Others who are spending a fortune on fertility drugs and treatments may feel acute grief when they recall with bitterness and regret how they spent years in their younger lives trying to prevent pregnancy. Still others may realize hidden feelings when they read a book about natural family planning and learn the science behind contraception.
For some, it's when they learn about the "theology of the body" and they begin a process of conversion, recognizing how they were closed off to the gift of life and saw children as a burden rather than a blessing. I know Christopher West's presentations have also opened this door of reflection and feeling for many couples.
Q: What can be done to begin the healing of those afflicted with this grief?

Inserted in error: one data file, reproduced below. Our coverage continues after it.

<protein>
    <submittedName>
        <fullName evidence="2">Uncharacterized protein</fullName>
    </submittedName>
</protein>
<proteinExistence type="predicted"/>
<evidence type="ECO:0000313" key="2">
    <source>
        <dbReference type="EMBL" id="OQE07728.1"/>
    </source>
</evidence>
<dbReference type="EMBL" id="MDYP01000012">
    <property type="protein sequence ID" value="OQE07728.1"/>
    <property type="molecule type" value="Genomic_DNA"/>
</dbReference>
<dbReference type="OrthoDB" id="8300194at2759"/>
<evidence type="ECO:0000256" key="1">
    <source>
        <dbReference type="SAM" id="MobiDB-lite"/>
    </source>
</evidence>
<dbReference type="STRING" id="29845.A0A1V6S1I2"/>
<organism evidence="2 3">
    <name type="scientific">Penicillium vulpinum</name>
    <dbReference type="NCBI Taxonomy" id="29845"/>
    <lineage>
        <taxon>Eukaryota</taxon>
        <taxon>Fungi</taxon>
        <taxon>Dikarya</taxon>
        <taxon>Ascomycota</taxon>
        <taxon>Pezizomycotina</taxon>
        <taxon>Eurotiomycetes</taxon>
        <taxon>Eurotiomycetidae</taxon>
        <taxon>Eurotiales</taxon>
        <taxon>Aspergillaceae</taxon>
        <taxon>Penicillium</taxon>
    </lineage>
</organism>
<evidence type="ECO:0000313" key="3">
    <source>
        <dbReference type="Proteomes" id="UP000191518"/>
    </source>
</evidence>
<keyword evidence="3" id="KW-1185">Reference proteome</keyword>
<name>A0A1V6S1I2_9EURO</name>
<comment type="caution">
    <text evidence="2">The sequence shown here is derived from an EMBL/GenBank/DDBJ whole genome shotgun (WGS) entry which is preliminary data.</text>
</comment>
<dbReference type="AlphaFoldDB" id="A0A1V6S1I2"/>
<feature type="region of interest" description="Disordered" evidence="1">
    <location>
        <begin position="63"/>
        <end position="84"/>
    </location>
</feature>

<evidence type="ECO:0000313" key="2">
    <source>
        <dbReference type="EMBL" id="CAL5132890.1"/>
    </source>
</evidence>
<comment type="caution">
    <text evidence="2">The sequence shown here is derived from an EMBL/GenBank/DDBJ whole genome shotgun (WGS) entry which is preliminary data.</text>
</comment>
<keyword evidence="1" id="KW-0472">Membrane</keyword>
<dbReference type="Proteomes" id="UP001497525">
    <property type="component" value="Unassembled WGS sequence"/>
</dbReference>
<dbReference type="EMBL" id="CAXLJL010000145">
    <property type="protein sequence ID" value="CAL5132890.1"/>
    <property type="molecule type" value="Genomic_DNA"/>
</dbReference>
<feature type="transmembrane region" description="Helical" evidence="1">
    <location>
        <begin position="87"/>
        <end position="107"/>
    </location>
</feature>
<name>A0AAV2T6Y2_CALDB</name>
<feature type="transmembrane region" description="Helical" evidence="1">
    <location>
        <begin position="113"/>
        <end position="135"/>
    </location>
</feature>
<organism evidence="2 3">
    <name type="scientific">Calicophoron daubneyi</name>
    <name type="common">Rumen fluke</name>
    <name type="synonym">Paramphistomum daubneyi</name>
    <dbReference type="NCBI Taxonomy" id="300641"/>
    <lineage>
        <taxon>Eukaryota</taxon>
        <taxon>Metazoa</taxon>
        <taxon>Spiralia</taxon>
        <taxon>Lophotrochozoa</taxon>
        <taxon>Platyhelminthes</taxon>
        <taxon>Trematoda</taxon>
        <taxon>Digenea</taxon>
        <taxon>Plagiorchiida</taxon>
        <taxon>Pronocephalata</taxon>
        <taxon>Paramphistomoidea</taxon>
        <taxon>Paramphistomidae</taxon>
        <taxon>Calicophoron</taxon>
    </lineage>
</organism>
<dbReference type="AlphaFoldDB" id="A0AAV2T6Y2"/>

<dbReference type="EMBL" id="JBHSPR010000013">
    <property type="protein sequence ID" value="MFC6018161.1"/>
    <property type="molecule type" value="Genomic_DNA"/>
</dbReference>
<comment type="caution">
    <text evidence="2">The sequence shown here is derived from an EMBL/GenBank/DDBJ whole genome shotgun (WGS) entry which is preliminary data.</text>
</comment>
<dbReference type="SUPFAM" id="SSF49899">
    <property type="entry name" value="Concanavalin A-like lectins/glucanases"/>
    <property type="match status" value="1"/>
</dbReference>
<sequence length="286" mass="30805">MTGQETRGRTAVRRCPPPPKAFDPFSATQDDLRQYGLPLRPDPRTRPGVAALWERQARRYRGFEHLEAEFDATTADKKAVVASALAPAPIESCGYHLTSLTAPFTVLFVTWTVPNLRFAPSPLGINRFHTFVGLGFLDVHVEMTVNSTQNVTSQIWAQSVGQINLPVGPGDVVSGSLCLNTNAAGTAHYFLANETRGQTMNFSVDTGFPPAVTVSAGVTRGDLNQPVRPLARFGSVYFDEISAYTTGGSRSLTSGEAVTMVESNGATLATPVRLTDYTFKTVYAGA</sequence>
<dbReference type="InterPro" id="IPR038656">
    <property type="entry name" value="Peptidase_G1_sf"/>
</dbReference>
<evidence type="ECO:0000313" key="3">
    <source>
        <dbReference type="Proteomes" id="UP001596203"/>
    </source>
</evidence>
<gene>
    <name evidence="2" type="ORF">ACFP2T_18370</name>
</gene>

Burke: Those who have been wounded by abortifacients can find healing and reconciliation. The truth about the dignity of the human person and the gift of sexuality is a message of good news and liberation — not one of condemnation and judgment.
We must convey the truth of Christ with love to the modern world. The more we have surrendered to the authority of God, the more we can be instruments of his love and mercy, and a living witness to the Gospel of life.
For those seeking to reconcile theses wounds, Rachel's Vineyard is a good place to start. It provides a safe environment to search the fabric of our lives, the innermost depths of the soul, and to acknowledge the pain that comes when the gift of our sexuality has not been revered as a sacred and holy act.
Mourning and grieving are necessary milestones we travel so our lives may continue in the fullness that Christ calls us to. When this process of recognizing sin and repentance has been completed, there is rebirth and resurrection.
Encountering Christ will expose the lie of contraception and bring upon us deep conviction and blessing to protect the dignity of human life.
This article has been selected from the ZENIT Daily Dispatch